The 4 Laws of Training Part #5

Law #4

The final Law is the one that is actually the result of doing the previous 3 correctly. We believe that our bodies are designed to be in the anatomically correct position at all times. What we mean by this is that your skeletal system should always be in perfect alignment. If you have ever seen pictures in an anatomy book like this one and seen the skeletal system then you know it is designed to IMG_0080look a certain way. We try to simplify this and focus on what we consider to be your 4 main structural joints, your shoulders, hips, knees, and ankles. Each of these joints are designed to be vertically stacked on top of one another and directly across from one another on a horizontal plane as you can see in the picture.

This is what is considered the anatomically correct position and is the way our bodies are intended to be. However, here is the catch. For us to be in this position means that our muscular system is working perfectly. There can be no imbalances in strength, size, or range of motion or the muscles will pull the skeleton out of its natural alignment. The skeleton is completely dependent on the muscles both for movement and positioning.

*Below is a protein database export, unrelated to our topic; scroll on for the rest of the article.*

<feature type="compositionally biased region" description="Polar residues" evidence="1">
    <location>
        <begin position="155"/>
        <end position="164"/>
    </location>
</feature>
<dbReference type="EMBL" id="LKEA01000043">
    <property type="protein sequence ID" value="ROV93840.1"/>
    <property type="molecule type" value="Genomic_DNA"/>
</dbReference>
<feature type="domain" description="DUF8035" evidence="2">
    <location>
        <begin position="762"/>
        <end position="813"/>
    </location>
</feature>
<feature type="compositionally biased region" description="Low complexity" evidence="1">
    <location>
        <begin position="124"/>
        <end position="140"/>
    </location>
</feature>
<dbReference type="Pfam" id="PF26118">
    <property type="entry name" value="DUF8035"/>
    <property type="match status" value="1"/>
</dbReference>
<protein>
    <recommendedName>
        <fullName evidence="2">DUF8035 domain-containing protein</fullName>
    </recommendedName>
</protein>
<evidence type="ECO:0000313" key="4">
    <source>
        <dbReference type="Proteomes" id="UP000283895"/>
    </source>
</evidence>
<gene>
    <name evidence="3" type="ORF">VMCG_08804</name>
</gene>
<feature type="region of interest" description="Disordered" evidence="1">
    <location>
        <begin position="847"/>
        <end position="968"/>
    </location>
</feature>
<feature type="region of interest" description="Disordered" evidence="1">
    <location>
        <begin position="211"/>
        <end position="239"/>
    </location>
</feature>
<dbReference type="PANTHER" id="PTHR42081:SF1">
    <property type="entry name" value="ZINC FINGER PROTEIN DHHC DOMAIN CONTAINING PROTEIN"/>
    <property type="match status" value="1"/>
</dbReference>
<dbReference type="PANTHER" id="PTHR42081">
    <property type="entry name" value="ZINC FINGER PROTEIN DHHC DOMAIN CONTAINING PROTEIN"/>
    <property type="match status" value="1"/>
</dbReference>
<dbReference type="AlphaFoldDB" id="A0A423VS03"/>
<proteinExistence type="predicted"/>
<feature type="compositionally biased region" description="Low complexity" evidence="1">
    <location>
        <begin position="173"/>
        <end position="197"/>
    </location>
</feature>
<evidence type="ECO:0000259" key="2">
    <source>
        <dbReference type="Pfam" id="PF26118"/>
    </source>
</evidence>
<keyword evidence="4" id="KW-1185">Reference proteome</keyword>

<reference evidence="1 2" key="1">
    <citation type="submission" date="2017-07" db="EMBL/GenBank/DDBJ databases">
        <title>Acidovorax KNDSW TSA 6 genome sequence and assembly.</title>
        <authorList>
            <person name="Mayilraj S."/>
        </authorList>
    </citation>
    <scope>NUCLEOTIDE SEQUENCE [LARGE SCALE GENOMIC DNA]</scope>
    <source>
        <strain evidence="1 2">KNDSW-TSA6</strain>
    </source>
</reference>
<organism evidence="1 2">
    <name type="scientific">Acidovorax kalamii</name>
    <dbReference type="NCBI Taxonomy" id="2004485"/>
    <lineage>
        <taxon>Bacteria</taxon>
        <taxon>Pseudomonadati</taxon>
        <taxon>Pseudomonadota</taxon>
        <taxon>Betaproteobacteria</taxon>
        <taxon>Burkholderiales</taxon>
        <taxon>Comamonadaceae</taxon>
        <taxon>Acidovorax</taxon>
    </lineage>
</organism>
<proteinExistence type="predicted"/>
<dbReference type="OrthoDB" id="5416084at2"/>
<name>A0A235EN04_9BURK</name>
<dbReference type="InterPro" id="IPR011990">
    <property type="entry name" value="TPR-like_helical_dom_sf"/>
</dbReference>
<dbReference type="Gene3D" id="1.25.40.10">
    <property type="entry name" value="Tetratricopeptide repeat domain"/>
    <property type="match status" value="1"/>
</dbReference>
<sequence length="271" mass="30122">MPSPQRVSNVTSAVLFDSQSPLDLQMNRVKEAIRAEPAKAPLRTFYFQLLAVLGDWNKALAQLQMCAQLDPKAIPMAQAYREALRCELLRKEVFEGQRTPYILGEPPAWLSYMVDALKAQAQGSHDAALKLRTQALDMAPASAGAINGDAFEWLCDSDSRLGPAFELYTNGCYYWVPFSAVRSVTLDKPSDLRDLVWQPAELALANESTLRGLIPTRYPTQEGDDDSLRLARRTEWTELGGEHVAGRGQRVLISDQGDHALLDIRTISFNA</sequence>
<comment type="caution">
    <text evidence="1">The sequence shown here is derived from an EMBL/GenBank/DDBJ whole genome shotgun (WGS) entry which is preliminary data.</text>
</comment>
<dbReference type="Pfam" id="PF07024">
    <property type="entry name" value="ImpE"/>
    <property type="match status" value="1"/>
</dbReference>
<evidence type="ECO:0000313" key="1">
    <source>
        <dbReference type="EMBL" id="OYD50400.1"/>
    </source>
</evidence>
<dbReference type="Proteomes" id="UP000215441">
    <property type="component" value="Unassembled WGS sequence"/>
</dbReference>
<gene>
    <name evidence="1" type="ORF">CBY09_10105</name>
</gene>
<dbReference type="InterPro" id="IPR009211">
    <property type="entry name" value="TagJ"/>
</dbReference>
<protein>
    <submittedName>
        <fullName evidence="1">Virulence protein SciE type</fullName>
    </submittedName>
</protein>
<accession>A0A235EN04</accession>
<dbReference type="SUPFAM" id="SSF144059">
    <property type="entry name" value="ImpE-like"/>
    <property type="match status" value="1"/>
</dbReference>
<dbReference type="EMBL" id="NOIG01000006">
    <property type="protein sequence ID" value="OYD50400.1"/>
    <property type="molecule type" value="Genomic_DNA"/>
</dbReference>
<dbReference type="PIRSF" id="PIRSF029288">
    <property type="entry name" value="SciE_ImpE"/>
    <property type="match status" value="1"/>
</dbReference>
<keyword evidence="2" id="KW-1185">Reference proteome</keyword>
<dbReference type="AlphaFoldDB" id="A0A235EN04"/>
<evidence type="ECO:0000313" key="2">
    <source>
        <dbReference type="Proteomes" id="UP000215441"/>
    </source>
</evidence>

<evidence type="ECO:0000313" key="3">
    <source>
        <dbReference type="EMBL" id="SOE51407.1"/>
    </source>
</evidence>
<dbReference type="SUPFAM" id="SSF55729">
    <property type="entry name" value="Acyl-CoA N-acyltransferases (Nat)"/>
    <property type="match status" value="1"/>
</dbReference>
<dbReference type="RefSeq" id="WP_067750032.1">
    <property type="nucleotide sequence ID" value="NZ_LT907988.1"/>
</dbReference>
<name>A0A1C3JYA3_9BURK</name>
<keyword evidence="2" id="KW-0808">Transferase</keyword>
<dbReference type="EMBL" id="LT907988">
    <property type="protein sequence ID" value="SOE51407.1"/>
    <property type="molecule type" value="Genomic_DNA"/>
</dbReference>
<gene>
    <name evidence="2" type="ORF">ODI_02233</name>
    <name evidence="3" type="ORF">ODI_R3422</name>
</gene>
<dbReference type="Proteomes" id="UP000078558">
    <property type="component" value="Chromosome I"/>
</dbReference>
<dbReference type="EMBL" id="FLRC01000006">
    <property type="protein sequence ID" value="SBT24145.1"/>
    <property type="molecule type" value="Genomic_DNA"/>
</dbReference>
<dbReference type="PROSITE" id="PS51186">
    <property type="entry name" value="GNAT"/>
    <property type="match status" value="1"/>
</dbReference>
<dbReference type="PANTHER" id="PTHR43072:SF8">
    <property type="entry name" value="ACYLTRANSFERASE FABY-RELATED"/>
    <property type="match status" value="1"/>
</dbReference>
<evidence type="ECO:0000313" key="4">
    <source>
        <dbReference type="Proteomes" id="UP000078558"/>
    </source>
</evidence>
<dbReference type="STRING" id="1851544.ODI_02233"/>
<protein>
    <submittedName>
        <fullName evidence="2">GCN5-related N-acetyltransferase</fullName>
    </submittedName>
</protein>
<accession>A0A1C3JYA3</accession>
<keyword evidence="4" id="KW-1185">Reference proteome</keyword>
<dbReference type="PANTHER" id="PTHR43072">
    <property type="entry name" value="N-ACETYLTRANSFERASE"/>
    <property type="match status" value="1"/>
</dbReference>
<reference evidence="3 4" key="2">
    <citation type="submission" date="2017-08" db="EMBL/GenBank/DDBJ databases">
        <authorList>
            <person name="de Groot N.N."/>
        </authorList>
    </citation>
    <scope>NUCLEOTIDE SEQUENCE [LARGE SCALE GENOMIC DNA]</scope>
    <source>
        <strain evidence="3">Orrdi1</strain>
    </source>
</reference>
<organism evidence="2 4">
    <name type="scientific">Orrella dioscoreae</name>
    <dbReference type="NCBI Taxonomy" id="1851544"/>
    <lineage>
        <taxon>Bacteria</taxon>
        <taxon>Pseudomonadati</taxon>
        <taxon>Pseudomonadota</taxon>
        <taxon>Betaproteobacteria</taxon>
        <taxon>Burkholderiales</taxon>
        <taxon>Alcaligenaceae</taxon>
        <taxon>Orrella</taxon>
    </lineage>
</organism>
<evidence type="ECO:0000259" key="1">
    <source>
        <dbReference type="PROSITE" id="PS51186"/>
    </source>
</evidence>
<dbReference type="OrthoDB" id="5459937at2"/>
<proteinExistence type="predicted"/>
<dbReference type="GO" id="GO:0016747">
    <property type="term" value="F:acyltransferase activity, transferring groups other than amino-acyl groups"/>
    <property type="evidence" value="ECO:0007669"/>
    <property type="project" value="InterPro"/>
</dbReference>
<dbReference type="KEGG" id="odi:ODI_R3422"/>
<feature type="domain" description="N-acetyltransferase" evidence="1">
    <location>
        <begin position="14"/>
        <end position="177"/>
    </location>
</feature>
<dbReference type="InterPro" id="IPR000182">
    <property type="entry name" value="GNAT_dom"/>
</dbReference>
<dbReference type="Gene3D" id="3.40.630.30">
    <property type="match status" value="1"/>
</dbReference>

For example, your iliopsoas (hip Flexors) are a pair muscles that originates in the hip and lumbar spine and then inserts down on your femur. These muscles are responsible for the flexion of the hip (lifting of your knee when running) and are just one of several very important muscle groups when it comes to running. Since we have used this example in the other laws lets again talk about sitting. If you spend a significant amount of time on a consistent basis in a seated position, your hip flexor muscles will become increasingly tight.

What this actually means is that the muscles can “shorten” as the fibers become less pliable from their lack of being elongated with proper stretching and efficiency training. This in turn will literally begin to pull your pelvis forward or into an anterior tilt. One of the many negative side effects of this will be increased tension in your lumbar spine. The point in all of this is that if you are not doing the appropriate amount of stimulus to all of the muscles in the body, it will be impossible for your body to hold the anatomically correct position.

So all 4 laws work together to form the Runwithpower training system. In the nearly two decades I have been training I have realized that the perfect training system already existed, we were just not following it. By us understanding that our bodies are designed to receive stimulus, that the greater amount of stimulus we give it will create higher levels of change, that we should receive stimulus in a progressive manner, and that everything we do should be to help our bodies maintain the anatomically correct position, we can give you the best possible running programs.

We will do more posts later and in greater depth on the 4 laws but we hope that for now you all have a good idea of what forms the backbone of our training philosophy.

Scott Olson

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